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Pelvic Inflammatory Disease

Many different types of bacteria can cause Pelvic Inflammatory Disease (PID), but most cases are the result of a chlamydiaor gonorrhoea infection.

How it’s caught

Pelvic Inflammatory Disease (PID) is a bacterial infection of the female upper genital tract, including the womb, fallopian tubes and ovaries. Most cases of PID are caused by an infection in the vagina or the neck of the womb (cervix) that has spread to the reproductive organs higher up.

Many different types of bacteria can cause PID, but most cases are the result of a chlamydiaor gonorrhoea infection.

In some cases, the cause of the infection that leads to PID is unknown. Such cases may be the result of normally harmless bacteria found in the vagina. These bacteria can sometimes get past the cervix and into the reproductive organs. Although harmless to the vagina, these types of bacteria can cause infection in other parts of the body. Infection in this way is most likely to happen when there has been damage to the cervix, or if you have had PID before.


The symptoms of Pelvic Inflammatory Disease (PID) are fairly general, which means the condition can be difficult to diagnose. The warning signs include:

  • Pain around the pelvis or lower abdomen
  • Discomfort or pain during sex that is felt deep inside the pelvis
  • Bleeding between periods and after sex
  • Unusual vaginal discharge, especially if it is yellow or green
  • Fever and vomiting
  • Pain in the rectum (back passage)

You may have PID without being aware of it. Sometimes, there are no symptoms at all or symptoms may not be obvious. For example, you may only experience mild discomfort.

The more often a woman gets PID, the more likely she is to get it in the future. If an initial episode of PID damages the cervix, it can become easier for bacteria to move into the reproductive organs in the future, making you more susceptible to developing the condition again. Repeated episodes of PID are associated with an increased risk of infertility.


Sometimes, PID can cause abscesses in the fallopian tubes and/or ovaries. An abscess is a collection of infected fluid. It can usually be treated with antibiotics. If an abscess does not respond to antibiotics, you may require surgery to drain the infected fluid. It is important that abscesses inside the pelvis are either treated or removed, as an abscess that bursts inside you can be potentially life threatening.

Ectopic pregnancy

The word 'ectopic' means in the wrong place. In a normal pregnancy, the fertilised egg implants in the womb lining. An ectopic pregnancy is one that occurs outside the womb. Over 95% of ectopic pregnancies occur in a fallopian tube. If PID develops in the fallopian tubes, it can scar the lining of the tubes, making it more difficult for eggs to pass through. If a fertilised egg gets stuck and begins to grow inside the tube, it can cause the tube to burst, which can sometimes lead to severe internal bleeding. Ectopic pregnancy is a potentially fatal condition if not recognised and treated.


It is estimated that one in five women may become infertile as a result of PID. This means they will be unable to get pregnant naturally. PID can make a woman infertile by scarring the fallopian tubes so severely that it makes it virtually impossible for the egg to travel down into the womb. Delaying treatment for PID or having repeat episodes of PID can increase your chances of becoming infertile.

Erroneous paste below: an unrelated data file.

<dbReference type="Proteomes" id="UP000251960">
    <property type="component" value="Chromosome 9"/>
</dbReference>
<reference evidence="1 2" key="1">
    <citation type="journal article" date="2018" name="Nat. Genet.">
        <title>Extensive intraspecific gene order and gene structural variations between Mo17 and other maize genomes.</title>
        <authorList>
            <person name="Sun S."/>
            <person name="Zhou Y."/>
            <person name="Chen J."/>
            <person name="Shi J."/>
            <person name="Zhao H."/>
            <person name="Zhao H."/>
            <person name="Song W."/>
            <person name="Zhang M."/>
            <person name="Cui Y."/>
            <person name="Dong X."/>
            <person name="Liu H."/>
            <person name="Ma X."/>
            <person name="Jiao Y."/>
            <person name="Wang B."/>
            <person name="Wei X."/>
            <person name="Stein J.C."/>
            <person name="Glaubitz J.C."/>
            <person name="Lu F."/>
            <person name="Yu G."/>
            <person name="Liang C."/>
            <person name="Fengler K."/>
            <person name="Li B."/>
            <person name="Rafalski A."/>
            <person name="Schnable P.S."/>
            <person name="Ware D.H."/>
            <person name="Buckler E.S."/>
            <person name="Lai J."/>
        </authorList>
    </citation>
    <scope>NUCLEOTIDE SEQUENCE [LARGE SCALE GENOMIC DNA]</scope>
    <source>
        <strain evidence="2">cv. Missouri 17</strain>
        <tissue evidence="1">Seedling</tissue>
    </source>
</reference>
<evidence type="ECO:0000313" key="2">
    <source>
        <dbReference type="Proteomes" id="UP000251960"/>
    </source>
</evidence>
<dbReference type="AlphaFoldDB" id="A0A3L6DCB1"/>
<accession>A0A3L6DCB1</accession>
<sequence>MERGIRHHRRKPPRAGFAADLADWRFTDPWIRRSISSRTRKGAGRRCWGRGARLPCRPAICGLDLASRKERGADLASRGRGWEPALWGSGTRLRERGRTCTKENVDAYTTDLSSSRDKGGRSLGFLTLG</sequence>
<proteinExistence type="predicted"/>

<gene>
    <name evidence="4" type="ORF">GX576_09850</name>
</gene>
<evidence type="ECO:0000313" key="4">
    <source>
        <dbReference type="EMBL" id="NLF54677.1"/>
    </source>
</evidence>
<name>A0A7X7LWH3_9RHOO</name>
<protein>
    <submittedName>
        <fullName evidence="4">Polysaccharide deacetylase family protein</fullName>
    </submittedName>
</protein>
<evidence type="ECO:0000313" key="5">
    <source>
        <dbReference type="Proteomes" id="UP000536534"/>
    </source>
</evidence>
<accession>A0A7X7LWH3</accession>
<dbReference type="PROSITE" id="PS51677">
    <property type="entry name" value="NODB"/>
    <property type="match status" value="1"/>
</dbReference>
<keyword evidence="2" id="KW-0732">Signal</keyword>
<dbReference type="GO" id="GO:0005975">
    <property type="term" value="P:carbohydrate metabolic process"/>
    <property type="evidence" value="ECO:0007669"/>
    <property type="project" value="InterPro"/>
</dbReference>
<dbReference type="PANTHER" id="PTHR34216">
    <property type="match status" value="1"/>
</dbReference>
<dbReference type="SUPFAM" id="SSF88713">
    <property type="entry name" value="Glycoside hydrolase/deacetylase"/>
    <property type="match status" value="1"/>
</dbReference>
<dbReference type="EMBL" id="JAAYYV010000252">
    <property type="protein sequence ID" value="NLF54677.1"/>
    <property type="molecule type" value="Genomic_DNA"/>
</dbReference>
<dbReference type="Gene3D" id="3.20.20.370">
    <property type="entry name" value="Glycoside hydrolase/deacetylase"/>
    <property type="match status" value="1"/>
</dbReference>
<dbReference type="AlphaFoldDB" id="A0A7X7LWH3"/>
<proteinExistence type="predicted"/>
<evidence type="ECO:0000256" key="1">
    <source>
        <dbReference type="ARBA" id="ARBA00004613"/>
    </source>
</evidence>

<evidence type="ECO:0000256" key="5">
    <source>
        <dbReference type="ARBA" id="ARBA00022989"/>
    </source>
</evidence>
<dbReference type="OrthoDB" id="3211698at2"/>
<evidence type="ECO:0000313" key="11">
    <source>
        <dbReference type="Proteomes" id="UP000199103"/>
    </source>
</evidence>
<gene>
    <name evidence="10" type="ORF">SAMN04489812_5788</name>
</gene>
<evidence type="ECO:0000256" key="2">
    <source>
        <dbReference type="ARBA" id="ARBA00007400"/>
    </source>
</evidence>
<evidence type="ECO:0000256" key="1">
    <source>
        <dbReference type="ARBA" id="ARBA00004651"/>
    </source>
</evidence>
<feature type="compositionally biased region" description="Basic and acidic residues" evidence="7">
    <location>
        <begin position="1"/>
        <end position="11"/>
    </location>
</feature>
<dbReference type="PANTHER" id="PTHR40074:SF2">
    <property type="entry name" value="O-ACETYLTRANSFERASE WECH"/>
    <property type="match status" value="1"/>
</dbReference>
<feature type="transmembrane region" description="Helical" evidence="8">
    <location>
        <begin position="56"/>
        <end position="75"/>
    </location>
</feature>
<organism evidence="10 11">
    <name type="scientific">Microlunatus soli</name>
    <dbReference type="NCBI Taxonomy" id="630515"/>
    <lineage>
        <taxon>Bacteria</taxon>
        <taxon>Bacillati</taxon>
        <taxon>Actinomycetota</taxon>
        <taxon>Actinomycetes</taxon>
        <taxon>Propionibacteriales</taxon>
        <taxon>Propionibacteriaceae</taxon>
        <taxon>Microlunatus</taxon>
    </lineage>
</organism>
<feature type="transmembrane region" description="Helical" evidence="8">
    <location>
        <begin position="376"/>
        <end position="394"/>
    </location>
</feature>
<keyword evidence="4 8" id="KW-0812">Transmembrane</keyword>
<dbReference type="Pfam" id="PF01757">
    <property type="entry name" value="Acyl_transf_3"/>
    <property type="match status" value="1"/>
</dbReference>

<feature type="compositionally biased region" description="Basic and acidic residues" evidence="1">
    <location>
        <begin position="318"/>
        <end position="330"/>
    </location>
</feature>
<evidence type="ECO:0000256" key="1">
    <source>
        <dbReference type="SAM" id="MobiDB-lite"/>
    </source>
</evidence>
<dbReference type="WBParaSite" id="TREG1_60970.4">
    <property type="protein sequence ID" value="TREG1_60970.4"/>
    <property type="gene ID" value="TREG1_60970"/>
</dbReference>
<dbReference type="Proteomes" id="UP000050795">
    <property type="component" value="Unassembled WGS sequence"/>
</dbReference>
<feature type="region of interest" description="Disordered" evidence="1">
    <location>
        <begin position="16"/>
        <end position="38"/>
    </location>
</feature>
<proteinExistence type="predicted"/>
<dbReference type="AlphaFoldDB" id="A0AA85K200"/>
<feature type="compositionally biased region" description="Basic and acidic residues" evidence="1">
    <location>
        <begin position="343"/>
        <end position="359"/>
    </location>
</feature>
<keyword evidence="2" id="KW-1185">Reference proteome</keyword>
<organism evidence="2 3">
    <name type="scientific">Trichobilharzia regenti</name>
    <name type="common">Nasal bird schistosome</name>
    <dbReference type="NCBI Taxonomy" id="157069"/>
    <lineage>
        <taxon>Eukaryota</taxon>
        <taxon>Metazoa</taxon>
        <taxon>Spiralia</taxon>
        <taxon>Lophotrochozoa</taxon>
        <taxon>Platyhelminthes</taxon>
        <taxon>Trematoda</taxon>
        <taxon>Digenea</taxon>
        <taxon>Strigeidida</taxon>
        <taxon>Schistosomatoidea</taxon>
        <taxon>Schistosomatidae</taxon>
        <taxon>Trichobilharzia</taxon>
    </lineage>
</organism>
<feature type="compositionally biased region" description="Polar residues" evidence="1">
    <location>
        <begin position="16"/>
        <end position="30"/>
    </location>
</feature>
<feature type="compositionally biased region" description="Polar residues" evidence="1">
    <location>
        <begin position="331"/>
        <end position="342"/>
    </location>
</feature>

There is no single test for diagnosing pelvic inflammatory disease (PID). Your doctor will diagnose PID based on your symptoms and on a examination. When your doctor examines you, they will look for tenderness in your pelvic region and an abnormal vaginal discharge. This will usually involve a gentle internal examination by the doctor or nurse which might feel a little uncomfortable or strange.

The doctor will usually take swabs from inside your vagina and cervix, which will be sent to a laboratory to try to identify the type of bacteria causing the infection. However, a swab test cannot be relied on to diagnose PID as some women with PID have a negative swab result.

Because PID is difficult to diagnose by the symptoms alone, you may have a blood test or an ultrasound scan. Scans can identify severe PID but will not show up mild disease. It is, therefore, possible to have a normal scan and still have PID.


If it is diagnosed at an early stage, pelvic inflammatory disease (PID) can be treated quickly and efficiently with antibiotics. You will probably be given antibiotics to take by mouth for at least two weeks. Severe cases may be admitted to hospital for observation and treatment with antibiotic injections. The longer PID goes untreated the more likely it is that the fallopian tubes and other reproductive organs will be damaged and you may need surgery to stop the spread of damage, surgery may not be able to stop you becoming infertile if it is left too late.

Always see your doctor or nurse if you think you might have PID as the sooner you are treated, the better. If you are given treatment, always make sure that you take all of your antibiotics and finish the entire course.


The most effective way to prevent Pelvic Inflammatory Disease (PID) is to protect yourself from sexually transmitted infections (STIs).

This means using a condom for vaginal or anal sex, a dam or condom for oral sex or practicing safer sex alternatives.


For more information call  0800 22 44 88 or use our sexual health service finder to look for help in your area.